3. After simplifying, digitizing: administrators must enjoy the same level of digital traceability in their relations with the Administration, as in their online purchases. But this digitization must be done in an orderly manner, with common European standards and protocols, which allow the sharing of data in real time between administrations. Raw material necessary for greater government intelligence and an effective Public Policy Evaluation culture.
4. Smart government: with digitalization, artificial intelligence and robotization in the resolution of procedures, they should lead us to a more objective administration, based on quantitative criteria and, therefore, less discretionary. Discretion, in the most favorable scenario, extends administrative deadlines and increases uncertainty, when the result of the procedure depends significantly on the interpretation of the assigned official.
5. Fast track: a true Administration 2.0 must be neutral, that is, it must offer the maximum processing speed to any economic operator, regardless of their size. But, in its version 1.0, the current one, large investment projects, which are subject to strict schedules that compromise their viability (such as those financed by the Next GenerationEU or the investments derived from the Integrated National Energy and Climate Plan), must have mechanisms of their own administrative acceleration, such as, for example, the Declarations of Investments of Strategic or Regional Interest.
6. Fewer apriorisms: authorization, which is often delayed, does not guarantee avoiding future unwanted results. The Administration must promote the responsible declaration as a sign of maturity in its relations with the companies, at the same time that it increases its vigilant capacity to inspect any possible negative externality.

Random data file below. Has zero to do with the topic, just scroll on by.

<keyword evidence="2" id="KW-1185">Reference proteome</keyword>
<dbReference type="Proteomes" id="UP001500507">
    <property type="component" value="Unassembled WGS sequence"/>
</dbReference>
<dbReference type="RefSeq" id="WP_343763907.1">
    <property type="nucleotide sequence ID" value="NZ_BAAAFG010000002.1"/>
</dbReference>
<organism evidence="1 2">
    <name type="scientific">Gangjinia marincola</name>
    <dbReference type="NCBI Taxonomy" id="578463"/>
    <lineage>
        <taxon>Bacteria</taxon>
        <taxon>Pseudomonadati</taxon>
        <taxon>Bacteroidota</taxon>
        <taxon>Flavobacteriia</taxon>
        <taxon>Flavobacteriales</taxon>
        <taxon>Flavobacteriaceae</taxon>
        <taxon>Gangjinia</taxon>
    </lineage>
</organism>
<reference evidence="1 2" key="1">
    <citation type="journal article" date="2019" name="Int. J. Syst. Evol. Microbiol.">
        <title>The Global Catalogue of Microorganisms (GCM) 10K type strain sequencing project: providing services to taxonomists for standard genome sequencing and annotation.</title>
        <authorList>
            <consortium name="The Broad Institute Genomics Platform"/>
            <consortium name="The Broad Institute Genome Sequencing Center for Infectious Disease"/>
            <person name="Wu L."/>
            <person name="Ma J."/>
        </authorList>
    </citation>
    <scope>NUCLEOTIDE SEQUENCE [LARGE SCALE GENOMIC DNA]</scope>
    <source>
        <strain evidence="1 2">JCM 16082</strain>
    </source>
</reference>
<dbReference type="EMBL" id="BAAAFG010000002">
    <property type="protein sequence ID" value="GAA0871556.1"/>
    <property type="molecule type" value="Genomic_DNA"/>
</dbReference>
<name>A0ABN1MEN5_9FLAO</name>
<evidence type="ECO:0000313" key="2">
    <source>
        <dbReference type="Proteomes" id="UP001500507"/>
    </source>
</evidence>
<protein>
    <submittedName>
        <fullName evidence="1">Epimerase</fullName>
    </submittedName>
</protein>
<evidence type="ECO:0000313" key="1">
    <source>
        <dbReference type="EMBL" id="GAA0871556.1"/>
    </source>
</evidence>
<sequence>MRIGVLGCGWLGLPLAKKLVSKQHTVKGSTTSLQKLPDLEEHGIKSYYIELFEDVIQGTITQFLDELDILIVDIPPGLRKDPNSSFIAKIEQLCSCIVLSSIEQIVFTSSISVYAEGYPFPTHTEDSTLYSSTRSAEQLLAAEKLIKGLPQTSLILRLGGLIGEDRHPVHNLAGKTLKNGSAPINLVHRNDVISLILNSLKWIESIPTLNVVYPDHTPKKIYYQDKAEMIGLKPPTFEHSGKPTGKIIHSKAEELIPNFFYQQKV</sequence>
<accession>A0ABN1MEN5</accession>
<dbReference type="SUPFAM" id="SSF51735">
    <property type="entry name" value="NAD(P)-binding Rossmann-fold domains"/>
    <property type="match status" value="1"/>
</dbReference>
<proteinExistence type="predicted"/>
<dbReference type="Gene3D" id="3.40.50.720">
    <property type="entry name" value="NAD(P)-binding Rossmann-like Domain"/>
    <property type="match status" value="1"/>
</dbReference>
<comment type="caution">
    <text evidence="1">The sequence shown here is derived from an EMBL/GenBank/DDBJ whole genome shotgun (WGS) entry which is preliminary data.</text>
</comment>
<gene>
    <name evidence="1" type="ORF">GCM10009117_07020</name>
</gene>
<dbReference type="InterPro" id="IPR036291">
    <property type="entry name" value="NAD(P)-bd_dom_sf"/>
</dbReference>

To these elements, others could be added, such as promoting a more open and socially inclusive civil service institution, with financial instruments equivalent to those for training research personnel. At the same time that the design of the system of incentives and variable remuneration is improved, which abandons the Stakhanovist myth of long-term self-motivation, troppo bello per essere vero. All this without forgetting to promote greater cooperation between administrations, taking advantage of the experience accumulated in these pandemic semesters.
The task is overwhelming. But, compared to other major procrastinated reforms (labor, regional financing or pensions), that of the Administration is further away from the first line of political conflict, which increases the probability of reaching transversal parliamentary agreements. In addition, several of these proposals have the nihil obstat of Brussels, being eligible for financing with European funds.
An updated Administration, more proactive, efficient and respectful of its deadlines, antithetical to that of “come back tomorrow”, would help to illuminate a true social change, strengthening the ties between citizens and their institutions.
Jose Ignacio Castillo Manzano He is Secretary General of Economics of the Junta de Andalucía and Professor of Economics at the University of Seville.